Google confirmed that it would not use alternative identifiers to target consumers once it phases out third-party cookies.
In 2020, the company said it would remove support for the cookies to restore trust with users and consumers. According to its research, 72% of people feel that they are being tracked online by advertisers while 81% consider the risks to outweigh the benefits.
As part of its Privacy Sandbox, Google has been joining other tech leaders in replacing third-party cookies with other user-level identifiers.
But now the firm says it won’t be building alternative identifiers.
In a blog post, David Temkin, Director of Product Management, Ads Privacy and Trust, at Google, wrote:
“We realize this means other providers may offer a level of user identity for ad tracking across the web that we will not — like PII graphs based on people’s email addresses. We don’t believe these solutions will meet rising consumer expectations for privacy, nor will they stand up to rapidly evolving regulatory restrictions, and therefore aren’t a sustainable long term investment. Instead, our web products will be powered by privacy-preserving APIs which prevent individual tracking while still delivering results for advertisers and publishers.”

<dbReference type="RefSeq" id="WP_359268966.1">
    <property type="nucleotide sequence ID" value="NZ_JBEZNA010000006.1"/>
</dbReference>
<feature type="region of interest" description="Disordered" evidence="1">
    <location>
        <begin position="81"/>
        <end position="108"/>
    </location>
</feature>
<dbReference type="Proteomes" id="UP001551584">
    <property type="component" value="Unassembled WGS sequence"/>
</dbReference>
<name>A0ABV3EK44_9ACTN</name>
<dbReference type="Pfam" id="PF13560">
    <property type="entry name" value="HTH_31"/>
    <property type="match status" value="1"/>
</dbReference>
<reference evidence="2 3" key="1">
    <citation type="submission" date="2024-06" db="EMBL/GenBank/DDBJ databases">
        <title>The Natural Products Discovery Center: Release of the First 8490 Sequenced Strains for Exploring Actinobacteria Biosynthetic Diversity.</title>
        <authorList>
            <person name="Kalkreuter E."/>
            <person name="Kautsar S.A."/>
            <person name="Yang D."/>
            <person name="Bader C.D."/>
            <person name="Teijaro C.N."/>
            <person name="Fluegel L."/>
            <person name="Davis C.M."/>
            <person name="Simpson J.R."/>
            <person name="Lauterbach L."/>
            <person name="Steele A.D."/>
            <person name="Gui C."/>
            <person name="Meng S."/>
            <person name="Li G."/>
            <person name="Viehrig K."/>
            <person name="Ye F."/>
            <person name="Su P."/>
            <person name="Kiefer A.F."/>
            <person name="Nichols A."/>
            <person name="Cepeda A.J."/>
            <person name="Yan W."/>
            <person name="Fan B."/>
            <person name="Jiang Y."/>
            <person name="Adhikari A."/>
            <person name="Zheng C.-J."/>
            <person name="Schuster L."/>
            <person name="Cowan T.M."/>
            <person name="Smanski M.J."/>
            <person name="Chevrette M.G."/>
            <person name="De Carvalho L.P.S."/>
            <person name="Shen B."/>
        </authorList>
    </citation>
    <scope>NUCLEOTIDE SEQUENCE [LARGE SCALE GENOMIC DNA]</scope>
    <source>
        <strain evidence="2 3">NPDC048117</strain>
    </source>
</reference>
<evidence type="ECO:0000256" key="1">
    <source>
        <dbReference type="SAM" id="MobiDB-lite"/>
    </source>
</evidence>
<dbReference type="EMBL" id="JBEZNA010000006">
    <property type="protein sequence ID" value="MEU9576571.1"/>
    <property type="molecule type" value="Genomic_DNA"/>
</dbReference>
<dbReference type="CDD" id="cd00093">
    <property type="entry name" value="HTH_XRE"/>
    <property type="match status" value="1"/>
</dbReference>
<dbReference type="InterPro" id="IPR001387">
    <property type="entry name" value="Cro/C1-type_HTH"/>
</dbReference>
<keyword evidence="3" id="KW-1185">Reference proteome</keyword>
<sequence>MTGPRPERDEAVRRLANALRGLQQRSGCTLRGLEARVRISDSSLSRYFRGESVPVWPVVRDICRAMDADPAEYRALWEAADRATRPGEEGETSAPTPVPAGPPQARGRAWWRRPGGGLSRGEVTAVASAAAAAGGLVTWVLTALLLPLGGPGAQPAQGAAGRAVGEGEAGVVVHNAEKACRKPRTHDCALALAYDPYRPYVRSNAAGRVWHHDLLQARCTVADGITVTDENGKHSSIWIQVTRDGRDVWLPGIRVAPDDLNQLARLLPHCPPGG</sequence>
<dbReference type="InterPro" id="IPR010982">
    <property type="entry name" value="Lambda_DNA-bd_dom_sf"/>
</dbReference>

The company is working on Federated Learning of Cohorts (FLOC) technologies which are said to be around 95% as effective as cookie-based ads. Chrome will be testing these as of April 2021.
Meanwhile, the company confirmed that it would continue to support first-party relationships on its ad platforms for partners and deepen support for solutions that build on these relationships.